Ever wonder how air purifiers work?
Experts weigh in on the efficacy of air purifiers and what to consider before buying one in 2021.
While some businesses are reopening to the public, the persistent spread of COVID-19 is challenging people to think about keeping their homes cleaner — one of the ways to do so being an air purifier. Some companies have gone so far as to claim their air purifiers can stop some airborne diseases in their tracks. But what are air purifiers, anyway? Are they different than air cleaners or filters? Can they help to combat the coronavirus? And should you consider getting one otherwise? We consulted MDs and experts about all of it. Here’s what you need to know about air purifiers and some tips for figuring out which air purifier is best for you.
Air purifiers are designed to remove indoor air pollution which can be made up of small particles in the air. Indoor air pollution primarily comes from cooking, automobile emissions, dust and fires, and can irritate the lungs or trigger allergic reactions, explained Kenneth Mendez, president of the nonprofit Asthma and Allergy Foundation of America. And according to the Environmental Protection Agency, the air inside our homes can be more polluted than the air outside.
“We take about 20,000 breaths each day and spend 90 percent of our time indoors,” Mendez noted. And with all this newfound time spent at home, reducing exposure to particles that can trigger things like allergies and asthma symptoms is important. “If you live in an area with high outdoor pollution, like a metropolitan city, it’s essential to monitor the air quality in your home,” he added.
Air purifiers are often conflated with air filters, but they differ slightly, said John McKeon, MD and CEO of Allergy Standards — an organization that certifies products as “asthmas and allergy friendly,” among other things.
Air filters trap and collect dirt and debris in a filter, and are commonly found in heating and ventilation systems. They can significantly reduce the amount of pollutants, allergens and dust in your home.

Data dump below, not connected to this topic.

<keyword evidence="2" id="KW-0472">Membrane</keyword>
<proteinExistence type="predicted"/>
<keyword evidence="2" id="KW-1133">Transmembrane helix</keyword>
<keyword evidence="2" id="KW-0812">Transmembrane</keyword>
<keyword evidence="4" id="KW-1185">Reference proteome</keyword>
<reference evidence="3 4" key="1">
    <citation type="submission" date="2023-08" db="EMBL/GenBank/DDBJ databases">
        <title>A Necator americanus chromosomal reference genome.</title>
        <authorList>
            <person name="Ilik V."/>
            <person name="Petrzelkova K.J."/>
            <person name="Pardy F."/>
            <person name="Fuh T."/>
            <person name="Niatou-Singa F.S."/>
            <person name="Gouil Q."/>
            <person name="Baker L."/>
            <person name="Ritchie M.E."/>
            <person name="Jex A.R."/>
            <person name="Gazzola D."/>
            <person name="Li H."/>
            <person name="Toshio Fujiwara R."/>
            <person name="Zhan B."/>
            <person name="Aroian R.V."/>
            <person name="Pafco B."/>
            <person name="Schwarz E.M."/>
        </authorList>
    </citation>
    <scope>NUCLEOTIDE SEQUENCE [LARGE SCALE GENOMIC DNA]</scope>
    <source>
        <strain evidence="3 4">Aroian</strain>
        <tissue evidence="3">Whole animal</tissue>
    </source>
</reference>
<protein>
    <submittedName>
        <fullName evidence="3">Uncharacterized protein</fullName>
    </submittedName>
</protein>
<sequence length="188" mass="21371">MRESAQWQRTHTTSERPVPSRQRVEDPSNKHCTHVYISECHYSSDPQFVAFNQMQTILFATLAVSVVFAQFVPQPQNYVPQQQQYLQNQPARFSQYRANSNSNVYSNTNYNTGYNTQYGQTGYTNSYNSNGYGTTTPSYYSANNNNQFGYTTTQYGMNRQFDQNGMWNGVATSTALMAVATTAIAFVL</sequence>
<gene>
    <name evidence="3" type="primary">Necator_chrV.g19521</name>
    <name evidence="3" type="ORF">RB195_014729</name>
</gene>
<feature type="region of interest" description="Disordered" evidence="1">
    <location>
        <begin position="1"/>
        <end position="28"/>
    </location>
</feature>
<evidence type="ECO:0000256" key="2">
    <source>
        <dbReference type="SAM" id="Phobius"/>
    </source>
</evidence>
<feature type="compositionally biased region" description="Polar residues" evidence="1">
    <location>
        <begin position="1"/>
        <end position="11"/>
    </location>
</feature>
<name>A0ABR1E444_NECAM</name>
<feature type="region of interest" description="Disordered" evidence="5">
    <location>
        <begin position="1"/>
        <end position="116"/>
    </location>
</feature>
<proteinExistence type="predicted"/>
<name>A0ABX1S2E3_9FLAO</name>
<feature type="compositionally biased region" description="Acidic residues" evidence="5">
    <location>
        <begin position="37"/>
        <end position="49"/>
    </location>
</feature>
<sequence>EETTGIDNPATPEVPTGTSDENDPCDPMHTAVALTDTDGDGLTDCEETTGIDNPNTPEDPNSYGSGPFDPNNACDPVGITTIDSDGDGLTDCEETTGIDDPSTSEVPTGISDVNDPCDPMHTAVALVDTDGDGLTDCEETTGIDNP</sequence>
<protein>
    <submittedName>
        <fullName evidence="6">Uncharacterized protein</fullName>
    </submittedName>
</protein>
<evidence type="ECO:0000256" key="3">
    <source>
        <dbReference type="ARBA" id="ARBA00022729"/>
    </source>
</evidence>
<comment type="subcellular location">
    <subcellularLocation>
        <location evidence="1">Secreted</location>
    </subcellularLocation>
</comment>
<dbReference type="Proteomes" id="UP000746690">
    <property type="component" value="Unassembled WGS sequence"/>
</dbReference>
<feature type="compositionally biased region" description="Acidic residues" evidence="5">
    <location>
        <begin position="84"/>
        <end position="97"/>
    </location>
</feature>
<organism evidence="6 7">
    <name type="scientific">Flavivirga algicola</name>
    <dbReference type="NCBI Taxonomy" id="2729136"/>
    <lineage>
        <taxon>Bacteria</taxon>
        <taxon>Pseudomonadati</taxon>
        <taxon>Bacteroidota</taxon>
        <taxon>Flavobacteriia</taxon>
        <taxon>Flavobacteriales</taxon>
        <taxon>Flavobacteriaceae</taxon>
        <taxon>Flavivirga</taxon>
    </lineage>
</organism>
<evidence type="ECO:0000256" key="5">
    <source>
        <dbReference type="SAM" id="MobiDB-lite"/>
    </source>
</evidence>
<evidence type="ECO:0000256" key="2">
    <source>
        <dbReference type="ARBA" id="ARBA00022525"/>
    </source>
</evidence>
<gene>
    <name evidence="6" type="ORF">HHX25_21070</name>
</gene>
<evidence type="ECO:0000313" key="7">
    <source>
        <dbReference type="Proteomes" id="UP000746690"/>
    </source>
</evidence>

Air cleaners remove more particulate from the air than the average filter, said McKeon. The device consists of a fan to draw air in and a filter to remove particulate from that air. While air cleaners often include filters, they are overall more robust in cleaning the air than air filters. Regardless, most companies will use the terms air cleaner and air purifier interchangeably.
Air purifiers use a process to “deactivate” airborne toxins like pathogens, McKeon explained. Some purifiers use ultraviolet light sterilization to kill mold and bacteria while others use an electrostatic filter to draw particles to metal plates. Most air purifiers rely on a combination to trap as many particles, gases and bacteria as possible.
While air purifiers can’t protect you from coronavirus, there are still plenty of benefits to having one in your home. If you already experience irritation from dust or allergens, or have asthma, allergies or other respiratory conditions, it may be smart to invest in an air purifier, says Josh Davidson, MD, an allergy and immunology specialist in California.
“We are all trying to do what we can right now. It’s one of those factors that can only help, given everything that’s happening,” he said. “Don’t run out and buy air purifiers in mass and hoard them like toilet paper, but consider it, especially if you are at higher risk.”
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